• Gabrielle
      Posted October 25, 2017 at 7:12 pm | Permalink

      Watching others get away with it scot-free probably got him started down the harassment path. Then he himself got away with it scot-free again and again, which reinforced his behavior. I suspect that after a while, he came to view his behavior towards young women as normal.

  16. Posted October 25, 2017 at 12:48 pm | Permalink

    You ask for the reason, why Bruni insists on the distinction between psychopathology (formal diagnosis) and harmful predatory behavior – the answer is simple: Only the absence of a formal diagnosis allows him to express all his disgust, aversion to a person like HW it is. You are not free to do in the same way to a person which is official diagnosed with mental disorder.

  17. Ken Kukec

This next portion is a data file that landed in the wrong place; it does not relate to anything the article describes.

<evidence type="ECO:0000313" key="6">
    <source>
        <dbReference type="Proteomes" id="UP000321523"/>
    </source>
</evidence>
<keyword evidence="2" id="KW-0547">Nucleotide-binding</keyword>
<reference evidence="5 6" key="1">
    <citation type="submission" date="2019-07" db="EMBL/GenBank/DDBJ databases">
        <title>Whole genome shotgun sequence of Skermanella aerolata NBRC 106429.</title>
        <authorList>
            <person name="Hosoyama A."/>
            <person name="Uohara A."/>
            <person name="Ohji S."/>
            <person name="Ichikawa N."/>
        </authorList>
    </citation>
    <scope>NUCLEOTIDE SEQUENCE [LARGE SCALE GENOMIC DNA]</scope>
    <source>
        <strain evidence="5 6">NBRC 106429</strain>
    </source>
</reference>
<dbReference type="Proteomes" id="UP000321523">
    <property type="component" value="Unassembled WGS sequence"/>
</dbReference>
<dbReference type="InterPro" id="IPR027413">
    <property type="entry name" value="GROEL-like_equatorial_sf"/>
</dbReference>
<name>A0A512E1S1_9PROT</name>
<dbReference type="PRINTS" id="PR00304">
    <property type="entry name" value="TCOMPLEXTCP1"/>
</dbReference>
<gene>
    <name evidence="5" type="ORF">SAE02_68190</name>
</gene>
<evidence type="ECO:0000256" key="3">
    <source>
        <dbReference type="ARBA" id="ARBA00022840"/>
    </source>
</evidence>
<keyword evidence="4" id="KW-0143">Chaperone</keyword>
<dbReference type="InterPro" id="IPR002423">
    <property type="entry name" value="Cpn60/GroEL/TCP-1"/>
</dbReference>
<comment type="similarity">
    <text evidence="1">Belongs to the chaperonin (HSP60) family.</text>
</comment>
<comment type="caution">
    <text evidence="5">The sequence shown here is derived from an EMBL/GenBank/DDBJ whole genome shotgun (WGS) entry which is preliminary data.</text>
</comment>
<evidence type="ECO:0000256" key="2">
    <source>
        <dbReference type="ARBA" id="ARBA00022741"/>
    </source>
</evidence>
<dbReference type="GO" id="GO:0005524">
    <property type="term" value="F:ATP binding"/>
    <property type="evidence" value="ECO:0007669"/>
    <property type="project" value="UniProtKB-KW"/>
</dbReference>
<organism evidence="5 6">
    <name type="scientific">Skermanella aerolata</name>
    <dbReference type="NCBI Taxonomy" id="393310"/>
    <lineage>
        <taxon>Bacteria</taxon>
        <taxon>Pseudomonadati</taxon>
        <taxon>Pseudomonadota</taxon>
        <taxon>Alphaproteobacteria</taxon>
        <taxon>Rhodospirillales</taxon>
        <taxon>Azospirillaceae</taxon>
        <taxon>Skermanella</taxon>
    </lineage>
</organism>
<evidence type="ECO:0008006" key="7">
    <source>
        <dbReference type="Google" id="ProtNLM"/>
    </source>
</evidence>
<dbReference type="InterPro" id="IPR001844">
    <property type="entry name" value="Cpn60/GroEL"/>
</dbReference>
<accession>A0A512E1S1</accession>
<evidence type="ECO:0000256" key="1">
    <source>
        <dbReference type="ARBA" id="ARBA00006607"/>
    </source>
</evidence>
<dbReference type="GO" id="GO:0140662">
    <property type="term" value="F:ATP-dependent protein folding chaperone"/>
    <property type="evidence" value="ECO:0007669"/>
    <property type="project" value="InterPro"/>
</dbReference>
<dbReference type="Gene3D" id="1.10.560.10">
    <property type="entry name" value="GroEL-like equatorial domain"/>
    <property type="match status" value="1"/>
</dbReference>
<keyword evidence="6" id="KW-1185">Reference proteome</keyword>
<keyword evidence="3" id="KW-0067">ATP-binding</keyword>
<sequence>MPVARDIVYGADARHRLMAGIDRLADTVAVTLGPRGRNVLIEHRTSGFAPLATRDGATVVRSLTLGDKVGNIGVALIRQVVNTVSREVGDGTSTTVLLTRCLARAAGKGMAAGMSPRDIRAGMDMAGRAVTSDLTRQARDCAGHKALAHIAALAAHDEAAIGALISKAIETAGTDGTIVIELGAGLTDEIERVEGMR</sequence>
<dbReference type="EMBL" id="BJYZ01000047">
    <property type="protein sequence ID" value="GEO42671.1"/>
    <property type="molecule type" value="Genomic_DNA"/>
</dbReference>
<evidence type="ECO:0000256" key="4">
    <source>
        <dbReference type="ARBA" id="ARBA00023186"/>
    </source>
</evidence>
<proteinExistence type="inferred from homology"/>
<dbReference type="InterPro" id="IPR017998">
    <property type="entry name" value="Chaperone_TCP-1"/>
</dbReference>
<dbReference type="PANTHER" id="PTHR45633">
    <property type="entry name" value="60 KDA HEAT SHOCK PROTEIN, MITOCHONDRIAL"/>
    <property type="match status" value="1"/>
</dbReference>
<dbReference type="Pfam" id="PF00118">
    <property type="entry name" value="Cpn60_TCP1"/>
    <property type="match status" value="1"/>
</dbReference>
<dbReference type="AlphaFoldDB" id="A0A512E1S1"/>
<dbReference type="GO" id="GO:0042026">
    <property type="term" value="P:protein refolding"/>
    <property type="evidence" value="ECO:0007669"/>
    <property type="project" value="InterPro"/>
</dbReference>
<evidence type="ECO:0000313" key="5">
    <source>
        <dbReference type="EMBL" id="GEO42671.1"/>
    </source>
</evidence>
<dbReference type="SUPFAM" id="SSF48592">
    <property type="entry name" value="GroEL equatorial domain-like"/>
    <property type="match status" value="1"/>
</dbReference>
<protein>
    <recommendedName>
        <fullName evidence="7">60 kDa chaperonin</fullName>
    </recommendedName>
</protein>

Posted October 25, 2017 at 1:02 pm | Permalink

    I’m not competent to decide whether Weinstein fits any profiles given in the Diagnostic and Statistical Manual used by psychiatrists.

    The DSM is not exclusively a scientific document. Some of the decisions that go into its drafting are driven by politics. Many others are driven by economic concerns over which treatments will be covered by insurance.

    • Posted October 26, 2017 at 11:25 am | Permalink

      I would say most of the DSM is a *technological* document – it tells us about efficiency, efficacy, etc. rather than (directly) about truth. (Normative, IOW.)

  18. Jake Sevins
    Posted October 25, 2017 at 1:05 pm | Permalink

    I think “free will” is so cemented in the public mindset that religion will go before the notion of free will goes.

    • Posted October 25, 2017 at 2:35 pm | Permalink

      This does not necessarily have to be the case. Fundamentally, every religious person who believes in God must necessarily also believe in a free will. One can not ask God for anything, or strive to live a life according to religious commandments, and at the same time be convinced that one is determined in his actions and without free will. To the extent that religious faith disappears, there will also be a willingness to accept the complete determinism of human action.